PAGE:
The founder of MONAL tells his stellar tale of success, shrewdness, and finesse. It was the end of my second year of B.Sc. in LUMS when I acquired that much sought-after student-run convenience store aided by an angel investor my father. The inspiration was to have an on-ground experience of entrepreneurship and credit goes to my university for providing such an opportunity. It was my first venture and to date, whatever I have learned, the credit goes to the “Khokha Inc.” The main USP of the store was to provide a variety of food items tailored to the need of the students. I grabbed the opportunity to learn several lessons for life and I applied them wherever I went and now I am running a chain of restaurants in Pakistan. The foundation of my success rests in the lessons I learned through that time of pure grunt work. My first lesson: “Understand consumer behavior and harness customer preferences”.
Today, MNCs are spending billions of dollars to understand consumer preferences and monitor their attitudes towards products and services. This essential tool, I learned a long time back when I used to go out with my friends and actively identified the motivations for selecting a particular brand or a product. This purposeful observation of those value-generating motivations, I used to replicate in the store. I provided the best products out there in the market along with the concept of customization. This gave the customers the liberty to design their own burgers and customize their own shakes! I and my team always believed that the customer was the center point to success. Bottom-line: if you have identified the preferences and needs of the consumer correctly, then there will be no stopping you to achieve your goals.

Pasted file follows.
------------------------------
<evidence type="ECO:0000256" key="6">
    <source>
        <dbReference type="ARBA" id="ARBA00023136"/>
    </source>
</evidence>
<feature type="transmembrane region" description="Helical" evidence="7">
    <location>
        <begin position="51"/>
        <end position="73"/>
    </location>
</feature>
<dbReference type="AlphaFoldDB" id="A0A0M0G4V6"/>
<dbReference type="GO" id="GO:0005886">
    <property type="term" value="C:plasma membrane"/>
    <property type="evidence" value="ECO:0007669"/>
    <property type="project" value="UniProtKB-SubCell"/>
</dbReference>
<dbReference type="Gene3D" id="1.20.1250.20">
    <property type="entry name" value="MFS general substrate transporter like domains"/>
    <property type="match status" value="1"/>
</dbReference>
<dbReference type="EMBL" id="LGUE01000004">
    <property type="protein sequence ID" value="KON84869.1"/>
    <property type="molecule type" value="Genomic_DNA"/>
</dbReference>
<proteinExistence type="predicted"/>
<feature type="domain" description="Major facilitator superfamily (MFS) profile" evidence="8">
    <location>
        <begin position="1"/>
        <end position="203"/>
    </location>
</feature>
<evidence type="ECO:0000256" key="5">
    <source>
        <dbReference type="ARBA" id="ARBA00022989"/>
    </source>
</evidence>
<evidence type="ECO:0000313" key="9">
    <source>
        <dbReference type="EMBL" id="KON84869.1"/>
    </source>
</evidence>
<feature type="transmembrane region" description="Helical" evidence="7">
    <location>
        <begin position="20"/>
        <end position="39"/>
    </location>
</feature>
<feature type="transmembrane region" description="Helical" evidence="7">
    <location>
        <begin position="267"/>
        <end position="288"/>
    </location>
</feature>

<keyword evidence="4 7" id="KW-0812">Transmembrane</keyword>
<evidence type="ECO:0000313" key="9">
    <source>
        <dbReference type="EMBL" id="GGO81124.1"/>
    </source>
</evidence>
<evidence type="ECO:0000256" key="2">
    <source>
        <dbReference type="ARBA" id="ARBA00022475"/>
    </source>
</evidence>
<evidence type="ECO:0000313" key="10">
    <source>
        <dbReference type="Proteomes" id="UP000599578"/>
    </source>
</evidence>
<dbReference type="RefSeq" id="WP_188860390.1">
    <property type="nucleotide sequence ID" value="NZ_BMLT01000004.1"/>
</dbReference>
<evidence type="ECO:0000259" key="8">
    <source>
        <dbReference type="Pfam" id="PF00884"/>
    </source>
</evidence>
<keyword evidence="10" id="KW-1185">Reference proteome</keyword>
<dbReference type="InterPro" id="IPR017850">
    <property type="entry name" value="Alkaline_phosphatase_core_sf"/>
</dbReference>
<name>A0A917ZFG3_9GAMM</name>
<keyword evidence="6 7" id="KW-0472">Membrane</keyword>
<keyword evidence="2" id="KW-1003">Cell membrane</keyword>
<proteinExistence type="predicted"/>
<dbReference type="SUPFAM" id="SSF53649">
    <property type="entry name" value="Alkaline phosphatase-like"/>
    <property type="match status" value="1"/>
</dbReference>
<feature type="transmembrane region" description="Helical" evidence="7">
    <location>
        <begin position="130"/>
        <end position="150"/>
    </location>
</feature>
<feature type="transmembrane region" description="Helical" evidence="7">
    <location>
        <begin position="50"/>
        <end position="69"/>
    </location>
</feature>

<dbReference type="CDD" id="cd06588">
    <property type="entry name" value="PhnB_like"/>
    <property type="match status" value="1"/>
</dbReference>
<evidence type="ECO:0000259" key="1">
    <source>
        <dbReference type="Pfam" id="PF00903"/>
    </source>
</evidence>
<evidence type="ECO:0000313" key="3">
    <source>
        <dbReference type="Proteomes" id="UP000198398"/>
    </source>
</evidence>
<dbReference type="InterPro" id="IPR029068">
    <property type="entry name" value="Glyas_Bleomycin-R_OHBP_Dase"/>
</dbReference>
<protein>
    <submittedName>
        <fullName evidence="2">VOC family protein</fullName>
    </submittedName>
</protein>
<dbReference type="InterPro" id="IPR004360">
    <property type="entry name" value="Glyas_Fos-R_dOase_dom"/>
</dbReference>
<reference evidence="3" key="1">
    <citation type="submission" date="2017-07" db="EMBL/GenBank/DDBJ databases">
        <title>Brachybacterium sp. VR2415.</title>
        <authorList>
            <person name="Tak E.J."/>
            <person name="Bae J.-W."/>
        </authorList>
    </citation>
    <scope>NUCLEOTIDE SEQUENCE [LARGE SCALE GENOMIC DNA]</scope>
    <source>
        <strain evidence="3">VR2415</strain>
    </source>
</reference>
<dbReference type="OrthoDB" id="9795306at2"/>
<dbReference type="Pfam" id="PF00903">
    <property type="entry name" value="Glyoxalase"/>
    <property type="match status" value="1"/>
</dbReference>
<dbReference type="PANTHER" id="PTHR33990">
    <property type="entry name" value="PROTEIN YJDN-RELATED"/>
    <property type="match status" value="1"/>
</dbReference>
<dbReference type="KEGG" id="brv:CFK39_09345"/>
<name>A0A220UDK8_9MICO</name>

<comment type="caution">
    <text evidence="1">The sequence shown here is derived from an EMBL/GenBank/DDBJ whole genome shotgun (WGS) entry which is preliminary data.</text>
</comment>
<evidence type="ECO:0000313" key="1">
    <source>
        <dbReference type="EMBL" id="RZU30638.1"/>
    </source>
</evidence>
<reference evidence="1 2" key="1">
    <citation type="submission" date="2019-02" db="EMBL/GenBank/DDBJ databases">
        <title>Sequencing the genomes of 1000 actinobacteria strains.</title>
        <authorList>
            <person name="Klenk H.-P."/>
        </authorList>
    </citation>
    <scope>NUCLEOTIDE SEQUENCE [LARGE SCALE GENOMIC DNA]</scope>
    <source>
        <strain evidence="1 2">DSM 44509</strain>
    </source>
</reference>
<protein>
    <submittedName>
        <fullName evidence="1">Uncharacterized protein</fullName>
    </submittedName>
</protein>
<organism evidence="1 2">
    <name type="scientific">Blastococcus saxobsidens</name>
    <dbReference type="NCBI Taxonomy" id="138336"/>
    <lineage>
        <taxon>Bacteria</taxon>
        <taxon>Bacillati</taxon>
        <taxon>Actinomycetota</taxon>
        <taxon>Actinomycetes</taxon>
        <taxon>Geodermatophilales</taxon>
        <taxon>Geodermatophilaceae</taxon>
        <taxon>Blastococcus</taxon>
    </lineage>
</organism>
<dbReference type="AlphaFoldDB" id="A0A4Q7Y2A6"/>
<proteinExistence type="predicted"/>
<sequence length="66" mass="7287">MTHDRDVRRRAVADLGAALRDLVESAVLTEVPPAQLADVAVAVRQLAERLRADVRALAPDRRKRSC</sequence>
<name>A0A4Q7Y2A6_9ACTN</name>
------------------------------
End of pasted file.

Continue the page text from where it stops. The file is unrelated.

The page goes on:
I charged my consumers with a margin of not more than 15% with a promise of fresh products. Next thing, customers were flowing! Keeping the principle of “Good Quality at a reasonable price” upheld, after 2 years when I sold that store, its goodwill had increased by five times. This principle, in my opinion, is the best marketing concept out there because nobody wants to pay more than the value that they are perceiving. Be it convenience, quality or cost-effectiveness it is all in the perception held by the customer. The model where we provided guaranteed fresh food from the hottest brands in the local markets at the convenience of purchase from within the campus kept the customers rolling in. A little higher price was perceived as value equated with convenience – the core purpose of the store! This lesson I have replicated at the Asian Wok.